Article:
I was pleased to discover that putty can actually be launched via the command
line. Most of the guides online make use of this feature to make it easier to launch
SSH sessions. However being able to launch putty on the command line is also
incredibly helpful for opening serial port connections.
putty is my go-to tool in Windows for connecting to embedded devices that
communicate over UARTs, usually in the form of virtual COM ports exposed
through serial to USB chips. Due to the somewhat convoluted way that the Windows USB subsystem works
the COM port number a device gets when connected over USB can be somewhat unpredictable. If the port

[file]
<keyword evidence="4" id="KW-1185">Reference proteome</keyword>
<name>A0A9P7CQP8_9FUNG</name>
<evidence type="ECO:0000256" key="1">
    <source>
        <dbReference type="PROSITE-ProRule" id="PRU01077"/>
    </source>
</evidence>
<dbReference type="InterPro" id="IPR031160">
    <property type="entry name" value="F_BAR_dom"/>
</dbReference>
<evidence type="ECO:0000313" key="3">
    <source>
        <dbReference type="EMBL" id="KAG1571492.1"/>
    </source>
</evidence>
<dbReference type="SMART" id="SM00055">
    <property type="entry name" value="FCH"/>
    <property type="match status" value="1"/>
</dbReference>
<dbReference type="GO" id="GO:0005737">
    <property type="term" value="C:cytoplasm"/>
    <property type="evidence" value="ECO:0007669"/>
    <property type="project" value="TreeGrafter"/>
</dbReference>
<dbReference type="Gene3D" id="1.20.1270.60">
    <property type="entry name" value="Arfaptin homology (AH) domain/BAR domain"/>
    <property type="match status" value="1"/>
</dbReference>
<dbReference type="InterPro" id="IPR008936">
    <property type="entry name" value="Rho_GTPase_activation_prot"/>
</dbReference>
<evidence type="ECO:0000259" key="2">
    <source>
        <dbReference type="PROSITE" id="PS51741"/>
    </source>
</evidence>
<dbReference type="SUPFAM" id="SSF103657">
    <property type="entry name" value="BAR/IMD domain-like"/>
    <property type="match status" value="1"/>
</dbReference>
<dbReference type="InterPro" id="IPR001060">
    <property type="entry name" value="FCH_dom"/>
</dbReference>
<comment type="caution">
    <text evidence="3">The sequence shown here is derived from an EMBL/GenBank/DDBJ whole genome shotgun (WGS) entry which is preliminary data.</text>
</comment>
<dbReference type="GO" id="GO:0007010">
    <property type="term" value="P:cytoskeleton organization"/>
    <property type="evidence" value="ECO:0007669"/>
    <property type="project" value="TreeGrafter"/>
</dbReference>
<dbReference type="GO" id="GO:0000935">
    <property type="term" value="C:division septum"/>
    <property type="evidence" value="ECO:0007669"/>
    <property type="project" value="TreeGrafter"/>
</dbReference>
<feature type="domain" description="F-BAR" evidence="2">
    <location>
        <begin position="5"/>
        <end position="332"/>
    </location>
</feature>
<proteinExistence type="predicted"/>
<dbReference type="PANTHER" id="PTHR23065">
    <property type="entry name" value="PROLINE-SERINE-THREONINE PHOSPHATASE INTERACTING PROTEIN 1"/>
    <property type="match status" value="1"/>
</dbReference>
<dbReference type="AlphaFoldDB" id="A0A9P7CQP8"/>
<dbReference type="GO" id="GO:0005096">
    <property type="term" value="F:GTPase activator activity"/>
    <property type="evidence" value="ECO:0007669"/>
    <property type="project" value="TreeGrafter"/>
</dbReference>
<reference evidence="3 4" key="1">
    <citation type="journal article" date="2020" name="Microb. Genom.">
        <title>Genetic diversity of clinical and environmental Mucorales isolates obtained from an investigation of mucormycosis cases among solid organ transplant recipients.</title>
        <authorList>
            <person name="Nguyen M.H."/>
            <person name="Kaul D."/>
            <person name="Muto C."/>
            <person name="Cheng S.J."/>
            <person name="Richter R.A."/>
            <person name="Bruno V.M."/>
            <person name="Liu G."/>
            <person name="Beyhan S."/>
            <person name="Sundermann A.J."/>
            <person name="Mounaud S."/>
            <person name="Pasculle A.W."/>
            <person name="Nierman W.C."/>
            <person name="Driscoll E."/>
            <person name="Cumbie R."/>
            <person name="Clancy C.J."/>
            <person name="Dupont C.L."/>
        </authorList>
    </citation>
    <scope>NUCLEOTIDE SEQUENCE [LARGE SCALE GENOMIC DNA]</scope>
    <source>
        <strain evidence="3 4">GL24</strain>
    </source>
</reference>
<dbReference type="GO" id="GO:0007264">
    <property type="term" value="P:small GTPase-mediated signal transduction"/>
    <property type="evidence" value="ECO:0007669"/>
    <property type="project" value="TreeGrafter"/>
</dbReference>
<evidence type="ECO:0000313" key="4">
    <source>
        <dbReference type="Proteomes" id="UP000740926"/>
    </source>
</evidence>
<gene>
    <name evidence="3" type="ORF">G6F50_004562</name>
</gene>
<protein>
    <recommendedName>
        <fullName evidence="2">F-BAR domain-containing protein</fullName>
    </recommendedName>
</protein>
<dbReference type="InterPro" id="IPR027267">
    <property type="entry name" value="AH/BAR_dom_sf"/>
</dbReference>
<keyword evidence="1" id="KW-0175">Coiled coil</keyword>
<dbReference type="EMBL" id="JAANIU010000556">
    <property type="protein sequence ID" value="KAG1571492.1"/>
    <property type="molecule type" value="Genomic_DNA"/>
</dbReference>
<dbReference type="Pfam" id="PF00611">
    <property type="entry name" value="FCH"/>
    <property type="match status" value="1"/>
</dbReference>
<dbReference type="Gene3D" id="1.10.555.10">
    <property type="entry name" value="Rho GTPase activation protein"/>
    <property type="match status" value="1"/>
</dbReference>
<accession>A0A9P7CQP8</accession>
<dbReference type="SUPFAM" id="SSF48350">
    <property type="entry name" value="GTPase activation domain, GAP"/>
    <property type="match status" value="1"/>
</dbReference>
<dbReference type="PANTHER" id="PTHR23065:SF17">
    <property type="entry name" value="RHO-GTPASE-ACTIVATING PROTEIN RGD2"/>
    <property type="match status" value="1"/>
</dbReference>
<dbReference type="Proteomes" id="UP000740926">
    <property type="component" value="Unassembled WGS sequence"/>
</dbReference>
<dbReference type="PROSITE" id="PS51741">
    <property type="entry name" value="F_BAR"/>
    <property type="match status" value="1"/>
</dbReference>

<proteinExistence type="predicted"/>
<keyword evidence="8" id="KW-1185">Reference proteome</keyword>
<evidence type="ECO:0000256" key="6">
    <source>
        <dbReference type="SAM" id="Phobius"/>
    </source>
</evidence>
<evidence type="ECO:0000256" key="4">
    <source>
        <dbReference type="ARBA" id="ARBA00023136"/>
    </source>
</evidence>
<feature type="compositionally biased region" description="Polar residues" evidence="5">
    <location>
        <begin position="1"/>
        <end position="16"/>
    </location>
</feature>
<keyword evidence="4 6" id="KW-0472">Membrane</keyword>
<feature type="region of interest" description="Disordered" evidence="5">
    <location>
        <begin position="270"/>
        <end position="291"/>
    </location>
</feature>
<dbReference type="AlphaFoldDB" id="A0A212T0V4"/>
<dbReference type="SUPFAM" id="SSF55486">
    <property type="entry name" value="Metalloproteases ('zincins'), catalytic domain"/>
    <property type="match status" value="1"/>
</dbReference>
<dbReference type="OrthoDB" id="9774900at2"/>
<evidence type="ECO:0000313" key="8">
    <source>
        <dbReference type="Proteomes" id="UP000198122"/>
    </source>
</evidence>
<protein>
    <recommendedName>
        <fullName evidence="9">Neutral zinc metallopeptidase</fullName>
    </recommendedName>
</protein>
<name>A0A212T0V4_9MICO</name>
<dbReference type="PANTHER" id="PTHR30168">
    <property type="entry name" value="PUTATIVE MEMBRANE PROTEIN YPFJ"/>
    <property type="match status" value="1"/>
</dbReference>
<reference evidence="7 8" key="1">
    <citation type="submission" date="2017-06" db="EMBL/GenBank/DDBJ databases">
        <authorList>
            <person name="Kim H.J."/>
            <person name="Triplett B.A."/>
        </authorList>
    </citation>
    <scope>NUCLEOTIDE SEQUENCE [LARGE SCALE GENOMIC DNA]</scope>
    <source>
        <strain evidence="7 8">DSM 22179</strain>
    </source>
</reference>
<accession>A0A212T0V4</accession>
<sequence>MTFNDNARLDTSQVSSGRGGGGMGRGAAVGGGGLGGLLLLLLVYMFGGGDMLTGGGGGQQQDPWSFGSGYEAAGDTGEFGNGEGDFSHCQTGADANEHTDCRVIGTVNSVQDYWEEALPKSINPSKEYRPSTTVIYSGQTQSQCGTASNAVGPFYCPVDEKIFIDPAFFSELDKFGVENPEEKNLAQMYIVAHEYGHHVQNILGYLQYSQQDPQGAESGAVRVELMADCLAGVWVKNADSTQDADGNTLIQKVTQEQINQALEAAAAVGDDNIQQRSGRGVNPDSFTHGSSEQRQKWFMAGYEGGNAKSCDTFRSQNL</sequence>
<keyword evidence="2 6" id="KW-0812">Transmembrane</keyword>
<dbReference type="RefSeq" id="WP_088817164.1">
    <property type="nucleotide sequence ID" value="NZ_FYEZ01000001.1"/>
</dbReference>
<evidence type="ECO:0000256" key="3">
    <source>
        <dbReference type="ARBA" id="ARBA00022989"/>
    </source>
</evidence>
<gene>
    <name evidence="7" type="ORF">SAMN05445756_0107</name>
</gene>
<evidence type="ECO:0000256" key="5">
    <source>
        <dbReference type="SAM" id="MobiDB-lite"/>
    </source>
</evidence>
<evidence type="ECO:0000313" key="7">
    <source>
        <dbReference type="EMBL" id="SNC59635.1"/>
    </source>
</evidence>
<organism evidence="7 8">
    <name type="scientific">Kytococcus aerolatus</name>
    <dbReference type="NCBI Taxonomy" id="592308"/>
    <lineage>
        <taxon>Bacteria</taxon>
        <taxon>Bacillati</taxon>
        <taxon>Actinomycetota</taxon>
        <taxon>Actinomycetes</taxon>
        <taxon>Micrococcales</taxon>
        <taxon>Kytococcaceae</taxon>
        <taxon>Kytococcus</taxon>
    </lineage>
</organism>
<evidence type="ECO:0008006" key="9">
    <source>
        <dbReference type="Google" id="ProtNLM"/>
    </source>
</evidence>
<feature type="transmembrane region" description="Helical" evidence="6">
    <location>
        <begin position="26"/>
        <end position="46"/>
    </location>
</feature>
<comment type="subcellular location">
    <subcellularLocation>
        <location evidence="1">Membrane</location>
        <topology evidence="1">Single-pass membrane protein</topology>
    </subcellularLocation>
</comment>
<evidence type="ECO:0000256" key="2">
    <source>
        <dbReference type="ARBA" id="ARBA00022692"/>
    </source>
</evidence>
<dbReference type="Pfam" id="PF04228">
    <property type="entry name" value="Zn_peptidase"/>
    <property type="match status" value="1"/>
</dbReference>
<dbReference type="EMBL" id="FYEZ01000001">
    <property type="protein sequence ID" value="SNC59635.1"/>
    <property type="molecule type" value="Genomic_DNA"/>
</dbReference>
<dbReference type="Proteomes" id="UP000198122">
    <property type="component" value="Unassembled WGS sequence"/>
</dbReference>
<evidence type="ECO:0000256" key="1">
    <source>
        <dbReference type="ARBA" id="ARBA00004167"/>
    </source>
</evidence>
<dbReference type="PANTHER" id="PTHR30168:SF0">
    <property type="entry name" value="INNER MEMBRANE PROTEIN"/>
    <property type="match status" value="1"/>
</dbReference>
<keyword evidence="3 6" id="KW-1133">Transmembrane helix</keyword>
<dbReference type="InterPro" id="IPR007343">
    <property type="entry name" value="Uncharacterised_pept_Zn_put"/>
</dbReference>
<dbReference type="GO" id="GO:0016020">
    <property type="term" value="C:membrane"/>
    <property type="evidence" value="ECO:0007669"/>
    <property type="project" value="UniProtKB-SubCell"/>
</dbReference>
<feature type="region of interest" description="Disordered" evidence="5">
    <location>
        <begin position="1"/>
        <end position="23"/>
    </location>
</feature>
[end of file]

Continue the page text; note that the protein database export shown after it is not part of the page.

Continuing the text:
settings do not match a saved configuration, quite a bit of keyboard and mouse input
is needed to adjust the settings.
The putty documentation
describes all of the options. However, the two that are relevant to serial ports are
control the port name and settings, respectively. Assuming the
putty.exe executable is in your path,
to open COM23 using speed 115200bps, 8 data bits, no parity, and 1 stop bit, (8-N-1)
and no flow control the command line is:
putty.exe -serial COM23 -sercfg 115200,8,n,1,N
The above can be a handful to type, especially if your devices are running with the same port settings and
the only thing changing is the port name. I have yet to encounter a device that does not use 8-N-1.
The following powershell script takes in a port name and an optional speed, otherwise defaults to 115200bps.
param([string]$port, [string]$speed = "115200")
putty.exe -serial $port -sercfg $speed,8,n,1,N
If this script is somewhere in your path then can type either
Open-ComPort.ps1 -port COM23 for the default speed (115200bps) or
Open-ComPort.ps1 -port COM23 -speed 9600 for a different speed (9600bps in this case).